Patrol Commander Raul Alvizo said traffic Highway 99 near Delano was slow due to flooding and an accident. He said city workers were moving fallen trees from streets.

Bakersfield Assistant Public Works Director Nick Fidler said he was unaware of any significant flooding problems in a conversation shortly before 2 p.m. Friday — but the city does sometimes find itself vulnerable to even short periods of hard rain.

“In a flash flood where it comes down hard for five to 10 minutes, we’ll always get some standing water on the shoulder, and some intersections, we’ll maybe get some water through them,” Fidler said. “Right now it looks like it’s subsided.”

Earlier Friday, both the northbound and southbound lanes of Highway 99 through Bakersfield were closed after a fiery crash involving a big rig.

At about 7:35 a.m., a big rig on the Highway 58 overpass over Highway 99 jackknifed and caught fire, and part of the cab was hanging over the side of the overpass. Fuel and antifreeze leaked onto the northbound lanes.

Traffic was diverted to Golden State Highway.

CHP cruisers, tow trucks, Caltrans vehicles and fire engines from both the Bakersfield and Kern County fire departments were on the overpass as of 9:30 a.m. The cab had been removed but the rest of the rig still sat on the overpass.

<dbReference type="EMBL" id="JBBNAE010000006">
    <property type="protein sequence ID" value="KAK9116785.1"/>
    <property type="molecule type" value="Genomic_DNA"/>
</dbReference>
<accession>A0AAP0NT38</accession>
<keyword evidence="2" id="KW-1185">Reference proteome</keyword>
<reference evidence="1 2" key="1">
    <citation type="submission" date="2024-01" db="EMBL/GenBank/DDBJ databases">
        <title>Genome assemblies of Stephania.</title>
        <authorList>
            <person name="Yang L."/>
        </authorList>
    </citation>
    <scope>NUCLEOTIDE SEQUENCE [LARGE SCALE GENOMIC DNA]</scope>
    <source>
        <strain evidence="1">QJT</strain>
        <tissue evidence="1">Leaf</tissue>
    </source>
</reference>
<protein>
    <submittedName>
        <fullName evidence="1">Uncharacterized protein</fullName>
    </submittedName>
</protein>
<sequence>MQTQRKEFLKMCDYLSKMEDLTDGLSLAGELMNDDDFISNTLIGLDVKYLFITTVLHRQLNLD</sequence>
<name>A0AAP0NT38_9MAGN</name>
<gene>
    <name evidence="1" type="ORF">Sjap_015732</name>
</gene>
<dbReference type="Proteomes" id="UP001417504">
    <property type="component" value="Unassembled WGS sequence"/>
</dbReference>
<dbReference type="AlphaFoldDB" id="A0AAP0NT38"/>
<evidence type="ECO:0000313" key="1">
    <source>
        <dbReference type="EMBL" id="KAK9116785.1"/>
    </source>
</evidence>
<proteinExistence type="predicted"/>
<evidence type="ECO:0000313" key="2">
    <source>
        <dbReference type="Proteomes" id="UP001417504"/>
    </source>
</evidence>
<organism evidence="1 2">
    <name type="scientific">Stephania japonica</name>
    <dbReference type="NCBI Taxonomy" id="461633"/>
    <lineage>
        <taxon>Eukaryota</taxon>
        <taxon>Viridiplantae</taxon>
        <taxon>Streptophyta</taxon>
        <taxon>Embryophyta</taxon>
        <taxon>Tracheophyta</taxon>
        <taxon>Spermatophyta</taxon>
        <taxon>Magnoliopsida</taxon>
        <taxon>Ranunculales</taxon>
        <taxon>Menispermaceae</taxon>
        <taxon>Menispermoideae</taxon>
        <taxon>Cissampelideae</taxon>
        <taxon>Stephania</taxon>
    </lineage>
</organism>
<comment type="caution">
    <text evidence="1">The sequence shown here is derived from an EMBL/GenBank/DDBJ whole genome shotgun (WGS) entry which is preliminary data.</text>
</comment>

All the highway lanes reopened just after noon.

Another crash occurred earlier Friday at Highway 99 at Rosedale Highway, the CHP reported. A big rig collided with another vehicle in the southbound lanes at 7:06 a.m., blocking all lanes.

Other incidents reported by the CHP Friday morning included: a vehicle spinning out of control on northbound I-5 just south of Lebec School Road; four vehicles involved in a crash on Highway 99 by the Highway 46 offramp; and four vehicles involved in a crash on westbound Highway 58 by the East Brundage Lane onramp.

So why was Bakersfield shorted on what meteorologists call “precip” Friday morning?

Andersen blamed the rain shadow. No it’s not a Cat Stevens song, it’s a phenomenon created by mountains standing in the path of a storm, which can block or reduce rainfall on the shadow side of the moving weather system. In the case of this series of storms, the barrier is the mountain range south of Bakersfield.

That’s why Pine Mountain Club, located in the southern mountains, received an estimated 1.61 inches overnight, and parts of Fresno saw a half-inch of rain.
Bakersfield, Andersen said, could get close to one-quarter inch Friday afternoon and into Friday night.